Magnetic building sets and toys, despite their great appeal to a child, pose hazards when used by children or even teens. Between 2009 and 2012, there were approximately 320 reported cases of magnet ingestion and half of these cases involved children between the ages of 13 months and 6 years. Many of the dangers of magnetic toys and sets, however, are not apparent on first sight to parents and caregivers. These are not the same magnets that are found in common refrigerator magnets. These building sets and toys are using rare earth magnets, which are much more powerful and can cause serious injury. Below, we have answered some common questions about magnetic hazards and how to keep children safe.
(facts from www.naspghan.org)
Even if magnets are swallowed, it’s not that bad, right?
Magnet ingestion is difficult to diagnose, as the symptoms are delayed and include common ailments such as stomachaches and fevers. Screening for foreign bodies might not be the first things doctors think of doing when presented with these symptoms, delaying treatment. Once magnets are swallowed, they can attract each other through the walls of internal organs, causing ulcers and puncturing the intestinal walls, resulting in massive internal trauma. They can also collect in clusters in the organ tracts, causing blockages and releasing harmful chemicals. They can require surgical removal. If a child has swallowed a magnet they require immediate medical attention.
But my kids love playing with magnets, what’s the big deal?
Magnetic building sets and toys can have many tiny powerful magnets, making it very difficult to tell if more than one has been swallowed. It is easy to lose track and have tiny magnetic pieces lying around the house. The potential hazard far outweighs the benefits of magnetic sets, and there are a multitude of other toys that are equally as fun, without the risk.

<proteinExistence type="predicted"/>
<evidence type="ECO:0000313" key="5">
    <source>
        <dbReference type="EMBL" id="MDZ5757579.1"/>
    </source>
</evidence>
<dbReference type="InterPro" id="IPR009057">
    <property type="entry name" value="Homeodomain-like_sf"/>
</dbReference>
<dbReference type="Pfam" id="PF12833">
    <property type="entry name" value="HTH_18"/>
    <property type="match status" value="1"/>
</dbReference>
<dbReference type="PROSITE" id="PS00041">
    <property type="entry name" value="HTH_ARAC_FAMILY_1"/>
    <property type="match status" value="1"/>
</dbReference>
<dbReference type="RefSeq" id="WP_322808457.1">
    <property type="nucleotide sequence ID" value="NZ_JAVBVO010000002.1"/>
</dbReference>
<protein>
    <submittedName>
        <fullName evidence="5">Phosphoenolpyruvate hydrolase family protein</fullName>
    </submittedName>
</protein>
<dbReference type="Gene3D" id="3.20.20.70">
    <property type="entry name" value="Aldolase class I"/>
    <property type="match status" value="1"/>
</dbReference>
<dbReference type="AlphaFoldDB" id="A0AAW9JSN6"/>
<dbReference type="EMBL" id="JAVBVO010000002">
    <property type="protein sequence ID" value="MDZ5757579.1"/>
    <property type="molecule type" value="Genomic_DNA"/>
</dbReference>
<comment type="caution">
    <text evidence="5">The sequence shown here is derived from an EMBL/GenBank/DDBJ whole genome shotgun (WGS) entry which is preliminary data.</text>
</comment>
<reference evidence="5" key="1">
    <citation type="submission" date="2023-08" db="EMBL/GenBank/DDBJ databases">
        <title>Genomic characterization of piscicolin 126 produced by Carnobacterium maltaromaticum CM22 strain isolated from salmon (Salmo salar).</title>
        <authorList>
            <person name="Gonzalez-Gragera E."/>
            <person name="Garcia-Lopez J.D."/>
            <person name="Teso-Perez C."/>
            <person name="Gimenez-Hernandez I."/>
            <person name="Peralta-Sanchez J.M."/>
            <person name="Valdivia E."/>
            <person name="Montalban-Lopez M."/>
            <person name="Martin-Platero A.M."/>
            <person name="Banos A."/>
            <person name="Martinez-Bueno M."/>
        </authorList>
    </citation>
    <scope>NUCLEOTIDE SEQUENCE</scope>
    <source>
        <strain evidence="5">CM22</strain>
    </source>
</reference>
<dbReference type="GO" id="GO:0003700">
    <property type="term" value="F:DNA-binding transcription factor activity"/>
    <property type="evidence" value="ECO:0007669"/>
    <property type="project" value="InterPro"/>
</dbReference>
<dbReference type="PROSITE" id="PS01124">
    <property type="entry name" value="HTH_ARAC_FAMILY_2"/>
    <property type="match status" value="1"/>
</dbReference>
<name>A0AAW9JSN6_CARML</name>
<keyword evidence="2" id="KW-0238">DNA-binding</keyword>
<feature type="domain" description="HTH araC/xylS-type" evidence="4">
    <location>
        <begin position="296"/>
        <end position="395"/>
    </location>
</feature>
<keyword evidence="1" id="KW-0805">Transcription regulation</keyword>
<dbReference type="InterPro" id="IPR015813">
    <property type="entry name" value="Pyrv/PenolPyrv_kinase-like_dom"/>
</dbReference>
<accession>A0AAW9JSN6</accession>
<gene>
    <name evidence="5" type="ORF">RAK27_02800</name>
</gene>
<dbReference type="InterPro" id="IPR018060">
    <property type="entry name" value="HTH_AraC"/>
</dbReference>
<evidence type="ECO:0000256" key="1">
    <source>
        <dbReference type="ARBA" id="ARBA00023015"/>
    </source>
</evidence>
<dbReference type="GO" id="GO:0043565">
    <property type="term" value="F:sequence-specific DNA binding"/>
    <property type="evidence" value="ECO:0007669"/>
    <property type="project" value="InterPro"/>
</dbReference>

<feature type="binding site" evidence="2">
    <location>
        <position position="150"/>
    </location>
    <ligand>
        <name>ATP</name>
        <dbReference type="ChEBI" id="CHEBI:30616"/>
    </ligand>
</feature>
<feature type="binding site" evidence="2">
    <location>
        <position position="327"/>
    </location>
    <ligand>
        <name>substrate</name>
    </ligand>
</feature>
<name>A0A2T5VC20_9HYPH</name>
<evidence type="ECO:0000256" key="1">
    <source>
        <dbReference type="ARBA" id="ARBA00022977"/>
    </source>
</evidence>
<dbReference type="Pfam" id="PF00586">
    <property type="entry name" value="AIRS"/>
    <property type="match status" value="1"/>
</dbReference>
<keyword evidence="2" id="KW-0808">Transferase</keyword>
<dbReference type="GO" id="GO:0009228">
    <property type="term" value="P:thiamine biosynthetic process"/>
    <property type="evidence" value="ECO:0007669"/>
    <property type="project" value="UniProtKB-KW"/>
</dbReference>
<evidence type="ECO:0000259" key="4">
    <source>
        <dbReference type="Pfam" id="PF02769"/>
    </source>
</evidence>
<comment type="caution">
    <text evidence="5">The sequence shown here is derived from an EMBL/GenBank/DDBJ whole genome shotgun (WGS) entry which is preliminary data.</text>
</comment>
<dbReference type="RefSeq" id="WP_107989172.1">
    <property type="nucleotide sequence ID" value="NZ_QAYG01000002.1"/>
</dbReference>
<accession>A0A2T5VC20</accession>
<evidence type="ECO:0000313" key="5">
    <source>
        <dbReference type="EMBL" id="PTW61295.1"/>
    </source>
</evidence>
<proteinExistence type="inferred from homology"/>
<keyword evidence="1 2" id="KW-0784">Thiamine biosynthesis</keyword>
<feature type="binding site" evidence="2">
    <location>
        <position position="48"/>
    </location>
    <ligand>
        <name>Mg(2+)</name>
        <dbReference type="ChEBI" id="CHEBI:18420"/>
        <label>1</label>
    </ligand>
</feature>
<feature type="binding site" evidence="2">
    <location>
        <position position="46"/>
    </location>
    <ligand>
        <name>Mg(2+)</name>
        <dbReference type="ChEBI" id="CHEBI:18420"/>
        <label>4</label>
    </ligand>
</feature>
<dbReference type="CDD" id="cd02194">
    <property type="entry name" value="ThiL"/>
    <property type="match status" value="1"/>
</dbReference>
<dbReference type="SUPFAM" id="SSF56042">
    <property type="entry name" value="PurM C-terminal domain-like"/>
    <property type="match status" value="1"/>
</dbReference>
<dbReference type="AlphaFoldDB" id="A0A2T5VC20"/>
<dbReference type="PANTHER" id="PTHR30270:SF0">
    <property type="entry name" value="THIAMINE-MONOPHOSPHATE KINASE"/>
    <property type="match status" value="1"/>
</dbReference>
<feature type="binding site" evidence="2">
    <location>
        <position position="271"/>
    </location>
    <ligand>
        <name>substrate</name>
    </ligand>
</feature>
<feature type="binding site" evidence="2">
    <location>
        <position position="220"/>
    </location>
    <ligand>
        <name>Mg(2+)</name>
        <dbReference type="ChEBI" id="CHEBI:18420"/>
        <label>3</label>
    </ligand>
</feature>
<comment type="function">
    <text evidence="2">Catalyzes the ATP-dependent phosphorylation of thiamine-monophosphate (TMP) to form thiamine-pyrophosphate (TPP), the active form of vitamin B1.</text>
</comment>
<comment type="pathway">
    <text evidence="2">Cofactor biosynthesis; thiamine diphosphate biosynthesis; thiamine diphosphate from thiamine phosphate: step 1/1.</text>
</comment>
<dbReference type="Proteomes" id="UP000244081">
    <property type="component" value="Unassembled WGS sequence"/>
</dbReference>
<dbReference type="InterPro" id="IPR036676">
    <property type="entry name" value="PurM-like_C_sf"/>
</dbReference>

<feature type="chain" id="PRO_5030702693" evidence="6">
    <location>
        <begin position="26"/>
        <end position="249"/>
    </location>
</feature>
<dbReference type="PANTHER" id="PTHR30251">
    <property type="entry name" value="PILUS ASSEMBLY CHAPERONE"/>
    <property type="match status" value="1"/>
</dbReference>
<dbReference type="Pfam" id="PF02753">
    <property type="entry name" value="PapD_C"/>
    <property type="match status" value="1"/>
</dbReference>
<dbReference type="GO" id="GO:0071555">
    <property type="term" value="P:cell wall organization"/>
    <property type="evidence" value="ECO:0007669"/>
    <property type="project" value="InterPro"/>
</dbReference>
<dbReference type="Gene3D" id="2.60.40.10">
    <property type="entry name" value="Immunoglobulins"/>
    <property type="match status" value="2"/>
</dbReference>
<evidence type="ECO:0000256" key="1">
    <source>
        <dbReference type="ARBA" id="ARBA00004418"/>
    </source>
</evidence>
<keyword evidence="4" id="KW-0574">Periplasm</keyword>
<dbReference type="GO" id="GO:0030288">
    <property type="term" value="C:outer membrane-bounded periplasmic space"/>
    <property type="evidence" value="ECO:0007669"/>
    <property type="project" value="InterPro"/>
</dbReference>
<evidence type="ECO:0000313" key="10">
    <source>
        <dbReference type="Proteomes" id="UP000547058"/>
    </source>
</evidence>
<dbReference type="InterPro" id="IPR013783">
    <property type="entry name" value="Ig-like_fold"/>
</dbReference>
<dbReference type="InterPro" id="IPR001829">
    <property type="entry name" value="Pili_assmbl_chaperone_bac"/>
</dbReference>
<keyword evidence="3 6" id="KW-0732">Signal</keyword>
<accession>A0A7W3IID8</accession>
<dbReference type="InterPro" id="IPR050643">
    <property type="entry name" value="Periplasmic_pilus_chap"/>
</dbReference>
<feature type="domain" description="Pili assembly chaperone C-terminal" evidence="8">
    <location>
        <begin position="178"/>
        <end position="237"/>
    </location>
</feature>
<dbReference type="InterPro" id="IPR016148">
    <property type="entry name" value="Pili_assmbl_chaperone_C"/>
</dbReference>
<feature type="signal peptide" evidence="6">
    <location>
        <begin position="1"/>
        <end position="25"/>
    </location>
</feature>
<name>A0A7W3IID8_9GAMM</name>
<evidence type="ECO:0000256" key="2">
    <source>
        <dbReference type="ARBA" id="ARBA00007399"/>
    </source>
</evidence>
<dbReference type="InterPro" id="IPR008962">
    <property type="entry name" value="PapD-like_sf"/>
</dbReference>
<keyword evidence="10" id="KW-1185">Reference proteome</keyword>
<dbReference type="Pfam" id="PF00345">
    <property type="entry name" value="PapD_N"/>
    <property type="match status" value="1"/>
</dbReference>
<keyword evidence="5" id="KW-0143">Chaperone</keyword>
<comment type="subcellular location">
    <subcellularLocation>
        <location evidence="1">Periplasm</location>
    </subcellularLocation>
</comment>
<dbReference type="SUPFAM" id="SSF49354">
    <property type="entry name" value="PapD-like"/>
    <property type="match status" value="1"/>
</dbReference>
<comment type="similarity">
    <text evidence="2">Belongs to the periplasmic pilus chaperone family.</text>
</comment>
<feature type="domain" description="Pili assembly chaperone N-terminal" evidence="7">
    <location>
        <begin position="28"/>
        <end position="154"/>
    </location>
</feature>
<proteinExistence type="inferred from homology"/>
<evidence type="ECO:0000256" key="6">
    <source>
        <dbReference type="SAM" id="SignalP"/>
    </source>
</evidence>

The box says it’s for older kids, not little ones. Who would give magnets to their toddlers?
Since 2009, rare earth magnets have been banned in toys specifically marketed for children unless the magnet is encased in something too big to swallow. However, magnetic sets with tiny parts specifically marketed for adults have still been on the market. But even if the toys are designed and made for adults, their bright colors and magnetic properties make them very appealing to small children. And because magnetic building sets and toys generally have many tiny parts, an older child playing with it would not notice that some magnets have gone missing under the furniture or in the carpet. A younger sibling could easily walk or crawl by and find these small magnets.
My kids are older, they wouldn’t swallow magnets.
Many pre-teens and teenagers are using these magnetic building sets and toys to simulate facial piercings by putting one on the outside of their lip or nose and one on the inside. Having magnets inside their mouth or nose makes it very easy for a couple to be accidentally swallowed.
One popular magnetic building set, Buckyballs, has recently issued a recall for all their products. You can learn more about this recall at http://buckyballsrecall.com. However, just because your child’s specific magnetic building set or toy may not have been recalled does not mean it isn’t a potential hazard. All magnetic sets and toys have the potential to cause massive internal trauma if swallowed. Even if your magnetic set is marketed for older children and appears to be safe, it has the potential to cause health hazards to a child. All magnetic sets and toys should be returned to the manufacturer if they have been recalled or disposed of safely even if no formal recall has been issued. To learn more about this topic and other product hazards, visit www.KidsInDanger.org or the CPSC Magnet Information Center. Also check out our flyer about the Buckyballs Recall.
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